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More than 15,000 people have died in Brazil after contracting the novel coronavirus, the country's health ministry says.
Health officials reported 816 new deaths on Saturday, bringing the total to 15,633.
The number of cases in Brazil continues to rise. There are 233,142 cases of the virus in the country and 14,919 new cases were reported in the 24-hour period between Friday and Saturday, the ministry said.
Brazil has the fourth-highest number of Covid-19 cases in the world, according to data from Johns Hopkins University. The latest uptick pushed Brazil's case count past Spain and Italy.
The 145th Preakness Stakes has been rescheduled for October 3 at the Pimlico in Baltimore, Maryland. The race, part of horse racing's Triple Crown, was postponed because of the coronavirus pandemic.
“We all wish we could have been together today to celebrate the Preakness but we stayed home and stayed safe and now we can look forward to Preakness 145 on October 3rd,” said Belinda Stronach, the chairwoman and president of the Stronach Group, which owns the Pimlico.
The Preakness Stakes, typically held on the third Saturday in May, was postponed in March.
The other two Triple Crown races, the Kentucky Derby and the Belmont Stakes, were also postponed. The Kentucky Derby has been rescheduled for September 5 and organizers for the Belmont Stakes have not announced a new date.
Authorities in the Chinese city of Wuhan, where the novel coronavirus was first reported, suppressed key details about the magnitude of the initial outbreak, according to Dr. Zhong Nanshan, the Chinese government's senior medical adviser.
"The local authorities, they didn't like to tell the truth at that time," Zhong said. "At the very beginning they kept silent, and then I said probably we have (a larger) number of people being infected."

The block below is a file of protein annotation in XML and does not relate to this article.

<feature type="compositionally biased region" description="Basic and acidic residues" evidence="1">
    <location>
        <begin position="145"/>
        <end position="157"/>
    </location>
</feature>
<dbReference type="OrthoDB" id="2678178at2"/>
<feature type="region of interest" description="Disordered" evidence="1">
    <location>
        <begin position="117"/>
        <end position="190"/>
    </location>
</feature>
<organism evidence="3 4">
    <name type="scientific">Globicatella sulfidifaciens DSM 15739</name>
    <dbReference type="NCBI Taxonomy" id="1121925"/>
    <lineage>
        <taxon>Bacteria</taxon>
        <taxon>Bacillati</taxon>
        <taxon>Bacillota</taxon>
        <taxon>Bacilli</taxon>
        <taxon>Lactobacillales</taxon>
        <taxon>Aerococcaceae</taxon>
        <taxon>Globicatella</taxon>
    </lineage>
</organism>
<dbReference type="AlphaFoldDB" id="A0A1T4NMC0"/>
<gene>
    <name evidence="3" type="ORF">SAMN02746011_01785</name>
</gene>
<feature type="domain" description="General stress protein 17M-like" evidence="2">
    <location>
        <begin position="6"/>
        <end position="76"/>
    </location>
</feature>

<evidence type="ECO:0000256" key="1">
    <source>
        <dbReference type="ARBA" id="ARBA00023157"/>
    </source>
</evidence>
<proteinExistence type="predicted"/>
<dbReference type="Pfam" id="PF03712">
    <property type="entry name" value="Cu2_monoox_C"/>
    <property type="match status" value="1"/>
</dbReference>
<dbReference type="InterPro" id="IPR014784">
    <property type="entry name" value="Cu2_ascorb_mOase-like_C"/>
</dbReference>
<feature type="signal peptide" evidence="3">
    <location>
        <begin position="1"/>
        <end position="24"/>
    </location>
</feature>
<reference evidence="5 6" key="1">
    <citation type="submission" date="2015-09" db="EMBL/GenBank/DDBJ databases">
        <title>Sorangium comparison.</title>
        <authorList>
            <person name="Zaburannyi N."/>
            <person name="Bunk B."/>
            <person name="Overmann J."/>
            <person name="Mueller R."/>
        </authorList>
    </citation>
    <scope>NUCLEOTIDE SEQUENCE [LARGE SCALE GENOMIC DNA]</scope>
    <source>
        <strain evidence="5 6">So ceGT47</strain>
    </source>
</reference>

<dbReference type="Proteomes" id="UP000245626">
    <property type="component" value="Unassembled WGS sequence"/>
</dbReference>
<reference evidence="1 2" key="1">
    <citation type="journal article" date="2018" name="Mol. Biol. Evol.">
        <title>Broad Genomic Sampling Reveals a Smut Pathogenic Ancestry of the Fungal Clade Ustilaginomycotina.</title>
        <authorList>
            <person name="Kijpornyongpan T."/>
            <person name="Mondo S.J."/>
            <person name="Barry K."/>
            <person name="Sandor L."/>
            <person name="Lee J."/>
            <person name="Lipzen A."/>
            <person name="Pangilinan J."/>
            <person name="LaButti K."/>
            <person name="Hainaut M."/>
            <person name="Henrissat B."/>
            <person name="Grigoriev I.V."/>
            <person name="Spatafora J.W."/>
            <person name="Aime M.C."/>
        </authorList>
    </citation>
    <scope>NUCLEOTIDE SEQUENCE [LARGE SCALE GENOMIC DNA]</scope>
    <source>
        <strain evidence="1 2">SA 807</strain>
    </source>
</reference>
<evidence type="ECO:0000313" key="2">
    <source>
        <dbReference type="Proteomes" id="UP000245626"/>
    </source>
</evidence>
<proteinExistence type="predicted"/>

Zhong said he became suspicious when the number of officially reported cases in Wuhan remained at 41 for more than 10 days — despite infections emerging overseas.
China has reported more than 82,000 coronavirus cases, with at least 4,633 deaths, according to data from the country's National Health Commission. The number of new infections surged quickly in late January, prompting city lockdowns and nationwide travel bans.
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Dr. Zhong Nanshan, the top respiratory authority in China, says the country still faces a "big challenge" of a potential second wave of Covid-19 infections.
"The majority of ... Chinese at the moment are still susceptible of the Covid-19 infection, because (of) a lack of immunity," Zhong said in an exclusive interview with CNN. "We are facing (a) big challenge, it's not better than the foreign countries I think at the moment."
Zhong, the Chinese government's senior medical adviser and the public face of the country's fight against Covid-19, said Chinese authorities should not be complacent.
Lockdowns have eased and some schools and factories have already reopened across the country.
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Hotels and some public spaces in Spain will be allowed to reopen by Monday, the Spanish government said.
Saturday’s government communiqué spelled out the how provinces, cities and autonomous regions are allowed to reopen business according to a classification system of "phases" outlined by the Health Ministry which is leading and guiding other government agencies in this transition period.
Most of the nation will remain on phase one, meaning that gatherings may not include more than 10 people. Hotels and public spaces may open but with caveats, including limited occupancy and closed common areas.